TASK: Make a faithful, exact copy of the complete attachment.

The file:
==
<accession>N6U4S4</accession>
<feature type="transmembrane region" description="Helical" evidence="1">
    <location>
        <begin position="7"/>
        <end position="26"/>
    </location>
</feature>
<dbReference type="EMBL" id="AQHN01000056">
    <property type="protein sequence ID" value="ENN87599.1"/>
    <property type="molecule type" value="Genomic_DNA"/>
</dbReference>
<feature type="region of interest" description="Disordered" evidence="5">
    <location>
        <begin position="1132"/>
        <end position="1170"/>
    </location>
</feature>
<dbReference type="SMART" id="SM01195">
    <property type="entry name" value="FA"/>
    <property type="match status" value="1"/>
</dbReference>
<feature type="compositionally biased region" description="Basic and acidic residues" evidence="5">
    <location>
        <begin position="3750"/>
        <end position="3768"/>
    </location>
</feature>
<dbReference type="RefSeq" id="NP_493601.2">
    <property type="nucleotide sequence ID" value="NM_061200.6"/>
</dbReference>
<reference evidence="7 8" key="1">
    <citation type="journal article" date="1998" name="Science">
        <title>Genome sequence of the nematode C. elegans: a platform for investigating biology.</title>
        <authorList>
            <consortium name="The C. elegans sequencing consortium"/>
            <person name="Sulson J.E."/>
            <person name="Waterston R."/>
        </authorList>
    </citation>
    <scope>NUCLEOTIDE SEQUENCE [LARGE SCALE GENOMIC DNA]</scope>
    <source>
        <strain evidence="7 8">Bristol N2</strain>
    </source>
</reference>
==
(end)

<accession>N6U4S4</accession>
<feature type="transmembrane region" description="Helical" evidence="1">
    <location>
        <begin position="7"/>
        <end position="26"/>
    </location>
</feature>
<dbReference type="EMBL" id="AQHN01000056">
    <property type="protein sequence ID" value="ENN87599.1"/>
    <property type="molecule type" value="Genomic_DNA"/>
</dbReference>
<feature type="region of interest" description="Disordered" evidence="5">
    <location>
        <begin position="1132"/>
        <end position="1170"/>
    </location>
</feature>
<dbReference type="SMART" id="SM01195">
    <property type="entry name" value="FA"/>
    <property type="match status" value="1"/>
</dbReference>
<feature type="compositionally biased region" description="Basic and acidic residues" evidence="5">
    <location>
        <begin position="3750"/>
        <end position="3768"/>
    </location>
</feature>
<dbReference type="RefSeq" id="NP_493601.2">
    <property type="nucleotide sequence ID" value="NM_061200.6"/>
</dbReference>
<reference evidence="7 8" key="1">
    <citation type="journal article" date="1998" name="Science">
        <title>Genome sequence of the nematode C. elegans: a platform for investigating biology.</title>
        <authorList>
            <consortium name="The C. elegans sequencing consortium"/>
            <person name="Sulson J.E."/>
            <person name="Waterston R."/>
        </authorList>
    </citation>
    <scope>NUCLEOTIDE SEQUENCE [LARGE SCALE GENOMIC DNA]</scope>
    <source>
        <strain evidence="7 8">Bristol N2</strain>
    </source>
</reference>